# Difference between revisions of "2017 AIME II Problems/Problem 1"

## Problem

Find the number of subsets of $\{1, 2, 3, 4, 5, 6, 7, 8\}$ that are subsets of neither $\{1, 2, 3, 4, 5\}$ nor $\{4, 5, 6, 7, 8\}$.

## Solution 1

The number of subsets of a set with $n$ elements is $2^n$. The total number of subsets of $\{1, 2, 3, 4, 5, 6, 7, 8\}$ is equal to $2^8$. The number of sets that are subsets of at least one of $\{1, 2, 3, 4, 5\}$ or $\{4, 5, 6, 7, 8\}$ can be found using complimentary counting. There are $2^5$ subsets of $\{1, 2, 3, 4, 5\}$ and $2^5$ subsets of $\{4, 5, 6, 7, 8\}$. It is easy to make the mistake of assuming there are $2^5+2^5$ sets that are subsets of at least one of $\{1, 2, 3, 4, 5\}$ or $\{4, 5, 6, 7, 8\}$, but the $2^2$ subsets of $\{4, 5\}$ are overcounted. There are $2^5+2^5-2^2$ sets that are subsets of at least one of $\{1, 2, 3, 4, 5\}$ or $\{4, 5, 6, 7, 8\}$, so there are $2^8-(2^5+2^5-2^2)$ subsets of $\{1, 2, 3, 4, 5, 6, 7, 8\}$ that are subsets of neither $\{1, 2, 3, 4, 5\}$ nor $\{4, 5, 6, 7, 8\}$. $2^8-(2^5+2^5-2^2)=\boxed{196}$.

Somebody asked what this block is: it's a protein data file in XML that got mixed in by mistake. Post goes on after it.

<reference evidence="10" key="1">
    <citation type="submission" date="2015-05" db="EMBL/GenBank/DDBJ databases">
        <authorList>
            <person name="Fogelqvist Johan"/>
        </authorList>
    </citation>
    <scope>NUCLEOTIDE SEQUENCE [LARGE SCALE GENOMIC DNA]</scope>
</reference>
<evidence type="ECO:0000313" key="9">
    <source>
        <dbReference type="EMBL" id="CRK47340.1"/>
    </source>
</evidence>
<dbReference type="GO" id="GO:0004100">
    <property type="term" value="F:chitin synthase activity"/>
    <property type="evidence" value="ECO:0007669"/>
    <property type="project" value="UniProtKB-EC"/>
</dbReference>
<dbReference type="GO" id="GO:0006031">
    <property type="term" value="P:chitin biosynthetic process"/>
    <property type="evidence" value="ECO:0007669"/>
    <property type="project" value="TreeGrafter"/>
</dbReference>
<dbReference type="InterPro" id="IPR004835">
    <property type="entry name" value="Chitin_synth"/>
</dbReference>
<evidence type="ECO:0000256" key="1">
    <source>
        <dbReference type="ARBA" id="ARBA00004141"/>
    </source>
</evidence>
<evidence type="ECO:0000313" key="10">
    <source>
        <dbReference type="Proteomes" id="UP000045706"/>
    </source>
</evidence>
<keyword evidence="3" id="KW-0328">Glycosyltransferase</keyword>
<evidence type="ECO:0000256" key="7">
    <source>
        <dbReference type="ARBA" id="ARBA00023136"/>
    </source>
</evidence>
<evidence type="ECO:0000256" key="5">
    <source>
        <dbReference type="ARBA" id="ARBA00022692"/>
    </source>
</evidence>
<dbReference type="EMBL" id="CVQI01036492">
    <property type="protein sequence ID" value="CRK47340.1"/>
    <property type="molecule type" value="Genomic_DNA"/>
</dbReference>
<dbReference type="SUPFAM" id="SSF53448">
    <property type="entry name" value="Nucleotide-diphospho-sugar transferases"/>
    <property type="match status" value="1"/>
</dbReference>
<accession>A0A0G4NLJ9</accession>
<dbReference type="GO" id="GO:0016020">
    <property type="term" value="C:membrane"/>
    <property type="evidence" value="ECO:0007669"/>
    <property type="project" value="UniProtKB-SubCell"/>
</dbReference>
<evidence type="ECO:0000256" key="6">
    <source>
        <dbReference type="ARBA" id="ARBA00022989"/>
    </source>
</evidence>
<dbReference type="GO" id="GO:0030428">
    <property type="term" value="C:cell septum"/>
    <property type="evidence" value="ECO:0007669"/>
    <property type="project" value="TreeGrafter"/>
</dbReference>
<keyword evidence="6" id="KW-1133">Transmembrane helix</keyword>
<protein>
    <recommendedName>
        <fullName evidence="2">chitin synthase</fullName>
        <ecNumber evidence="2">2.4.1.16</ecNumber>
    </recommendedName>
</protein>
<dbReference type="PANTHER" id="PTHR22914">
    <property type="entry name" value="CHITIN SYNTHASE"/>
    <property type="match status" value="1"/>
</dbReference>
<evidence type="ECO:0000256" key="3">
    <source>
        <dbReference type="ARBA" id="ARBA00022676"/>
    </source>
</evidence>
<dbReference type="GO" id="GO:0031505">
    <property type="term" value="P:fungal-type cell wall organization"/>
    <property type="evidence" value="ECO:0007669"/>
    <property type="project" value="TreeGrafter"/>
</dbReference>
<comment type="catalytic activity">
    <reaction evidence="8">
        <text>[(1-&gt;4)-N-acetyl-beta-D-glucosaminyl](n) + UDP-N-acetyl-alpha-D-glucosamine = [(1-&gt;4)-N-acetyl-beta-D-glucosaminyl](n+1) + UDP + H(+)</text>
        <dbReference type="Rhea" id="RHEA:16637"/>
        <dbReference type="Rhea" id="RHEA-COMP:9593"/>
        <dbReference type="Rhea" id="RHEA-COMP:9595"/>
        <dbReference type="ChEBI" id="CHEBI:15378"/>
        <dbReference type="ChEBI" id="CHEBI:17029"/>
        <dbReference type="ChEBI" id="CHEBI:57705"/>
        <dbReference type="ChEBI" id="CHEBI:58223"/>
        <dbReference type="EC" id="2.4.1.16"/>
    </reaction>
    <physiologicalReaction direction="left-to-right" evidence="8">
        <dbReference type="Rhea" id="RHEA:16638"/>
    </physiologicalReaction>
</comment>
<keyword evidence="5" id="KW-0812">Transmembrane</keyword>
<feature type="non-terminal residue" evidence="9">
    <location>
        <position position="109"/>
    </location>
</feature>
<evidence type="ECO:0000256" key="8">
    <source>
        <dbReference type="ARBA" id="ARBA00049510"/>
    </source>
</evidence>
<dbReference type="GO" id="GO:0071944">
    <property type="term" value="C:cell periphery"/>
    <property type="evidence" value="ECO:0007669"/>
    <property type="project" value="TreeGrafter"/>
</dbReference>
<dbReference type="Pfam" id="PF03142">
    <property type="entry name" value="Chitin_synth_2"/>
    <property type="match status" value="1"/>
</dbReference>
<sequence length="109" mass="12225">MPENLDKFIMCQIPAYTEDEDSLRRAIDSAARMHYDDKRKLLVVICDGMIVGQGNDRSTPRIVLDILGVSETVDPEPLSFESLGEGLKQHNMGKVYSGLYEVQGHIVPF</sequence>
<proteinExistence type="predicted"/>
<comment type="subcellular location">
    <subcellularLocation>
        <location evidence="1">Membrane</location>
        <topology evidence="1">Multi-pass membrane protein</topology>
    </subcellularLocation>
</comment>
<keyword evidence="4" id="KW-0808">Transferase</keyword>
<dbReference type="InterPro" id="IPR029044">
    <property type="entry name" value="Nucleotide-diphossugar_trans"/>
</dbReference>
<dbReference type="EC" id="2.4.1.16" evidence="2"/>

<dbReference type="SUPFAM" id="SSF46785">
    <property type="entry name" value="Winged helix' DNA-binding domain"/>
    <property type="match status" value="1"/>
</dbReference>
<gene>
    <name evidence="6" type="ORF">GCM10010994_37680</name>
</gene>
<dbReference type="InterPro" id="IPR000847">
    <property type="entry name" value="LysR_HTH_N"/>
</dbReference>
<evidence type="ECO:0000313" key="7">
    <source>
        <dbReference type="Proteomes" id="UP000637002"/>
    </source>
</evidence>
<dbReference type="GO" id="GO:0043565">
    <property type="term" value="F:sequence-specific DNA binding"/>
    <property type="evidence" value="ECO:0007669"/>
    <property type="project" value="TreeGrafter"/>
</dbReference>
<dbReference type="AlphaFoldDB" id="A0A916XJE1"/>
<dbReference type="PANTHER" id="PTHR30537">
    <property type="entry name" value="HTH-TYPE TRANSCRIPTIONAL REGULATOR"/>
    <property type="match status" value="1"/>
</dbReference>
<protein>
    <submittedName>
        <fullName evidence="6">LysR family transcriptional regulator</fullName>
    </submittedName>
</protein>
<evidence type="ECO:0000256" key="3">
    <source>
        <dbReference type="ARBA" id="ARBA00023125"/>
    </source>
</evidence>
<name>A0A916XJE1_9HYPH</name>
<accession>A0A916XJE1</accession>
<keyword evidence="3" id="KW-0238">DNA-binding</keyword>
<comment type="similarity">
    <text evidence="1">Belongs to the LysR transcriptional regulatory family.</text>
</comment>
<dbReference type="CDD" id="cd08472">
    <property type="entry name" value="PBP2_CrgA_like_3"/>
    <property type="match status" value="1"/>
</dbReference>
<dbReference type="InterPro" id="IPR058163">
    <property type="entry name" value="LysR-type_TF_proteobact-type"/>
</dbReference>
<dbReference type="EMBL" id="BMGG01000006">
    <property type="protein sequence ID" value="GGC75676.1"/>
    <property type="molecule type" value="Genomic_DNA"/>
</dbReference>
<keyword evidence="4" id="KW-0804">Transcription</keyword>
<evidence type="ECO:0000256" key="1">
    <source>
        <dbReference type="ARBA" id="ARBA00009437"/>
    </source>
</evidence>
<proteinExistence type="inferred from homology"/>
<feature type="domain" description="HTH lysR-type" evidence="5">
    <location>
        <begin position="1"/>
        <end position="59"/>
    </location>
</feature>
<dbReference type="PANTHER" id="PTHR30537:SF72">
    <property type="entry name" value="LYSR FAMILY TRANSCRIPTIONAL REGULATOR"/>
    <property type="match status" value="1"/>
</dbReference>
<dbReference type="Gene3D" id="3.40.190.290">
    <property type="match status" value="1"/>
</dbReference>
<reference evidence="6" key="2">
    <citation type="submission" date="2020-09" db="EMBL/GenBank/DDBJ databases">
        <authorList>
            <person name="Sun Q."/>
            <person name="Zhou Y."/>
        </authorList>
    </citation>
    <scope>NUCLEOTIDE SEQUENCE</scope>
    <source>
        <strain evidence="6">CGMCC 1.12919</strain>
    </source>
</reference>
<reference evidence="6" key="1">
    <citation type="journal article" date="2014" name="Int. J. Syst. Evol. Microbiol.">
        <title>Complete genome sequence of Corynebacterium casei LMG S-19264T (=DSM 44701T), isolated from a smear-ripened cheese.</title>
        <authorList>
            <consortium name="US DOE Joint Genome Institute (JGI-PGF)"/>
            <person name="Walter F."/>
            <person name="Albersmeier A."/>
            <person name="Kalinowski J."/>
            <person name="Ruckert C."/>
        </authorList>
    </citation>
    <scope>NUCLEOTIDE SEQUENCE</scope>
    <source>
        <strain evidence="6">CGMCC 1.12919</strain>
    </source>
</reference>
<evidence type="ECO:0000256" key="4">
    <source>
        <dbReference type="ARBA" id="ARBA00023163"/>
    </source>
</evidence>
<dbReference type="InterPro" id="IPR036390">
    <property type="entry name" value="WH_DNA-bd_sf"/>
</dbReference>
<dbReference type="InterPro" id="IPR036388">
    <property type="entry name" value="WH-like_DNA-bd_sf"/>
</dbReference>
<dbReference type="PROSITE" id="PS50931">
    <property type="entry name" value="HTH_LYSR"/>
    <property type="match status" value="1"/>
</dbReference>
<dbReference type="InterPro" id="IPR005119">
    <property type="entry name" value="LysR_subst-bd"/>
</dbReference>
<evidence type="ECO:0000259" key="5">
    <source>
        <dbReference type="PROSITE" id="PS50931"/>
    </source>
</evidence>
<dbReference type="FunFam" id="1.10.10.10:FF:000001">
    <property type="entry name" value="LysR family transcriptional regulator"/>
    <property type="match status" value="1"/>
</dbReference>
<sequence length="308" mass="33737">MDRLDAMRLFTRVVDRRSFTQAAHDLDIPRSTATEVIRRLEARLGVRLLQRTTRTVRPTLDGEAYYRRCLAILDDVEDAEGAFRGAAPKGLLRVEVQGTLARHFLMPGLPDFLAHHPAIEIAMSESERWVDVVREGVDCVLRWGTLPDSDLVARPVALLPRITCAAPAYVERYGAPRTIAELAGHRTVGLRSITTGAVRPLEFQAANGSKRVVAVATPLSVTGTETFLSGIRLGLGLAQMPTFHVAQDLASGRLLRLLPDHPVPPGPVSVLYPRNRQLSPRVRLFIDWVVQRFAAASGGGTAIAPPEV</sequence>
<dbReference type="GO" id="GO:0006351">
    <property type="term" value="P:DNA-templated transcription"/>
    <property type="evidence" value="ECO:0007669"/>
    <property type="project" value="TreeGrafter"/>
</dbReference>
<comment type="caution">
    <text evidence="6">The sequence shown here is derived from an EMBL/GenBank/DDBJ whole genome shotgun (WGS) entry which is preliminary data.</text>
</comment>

## Solution 2

Upon inspection, a viable set must contain at least one element from both of the sets $\{1, 2, 3, 4, 5\}$ and $\{4, 5, 6, 7, 8\}$. Since 4 and 5 are included in both of these sets, then they basically don't matter, i.e. if set A is a subset of both of those two then adding a 4 or a 5 won't change that fact. Thus, we can count the number of ways to choose at least one number from 1 to 3 and at least one number from 6 to 8, and then multiply that by the number of ways to add in 4 and 5. The number of subsets of a 3 element set is $2^3=8$, but we want to exclude the empty set, giving us 7 ways to choose from $\{1, 2, 3\}$ or $\{4, 5, 6\}$. We can take each of these $7 \times 7=49$ sets and add in a 4 and/or a 5, which can be done in 4 different ways (by adding both, none, one, or the other one). Thus, the answer is $49 \times 4=\boxed{196}$.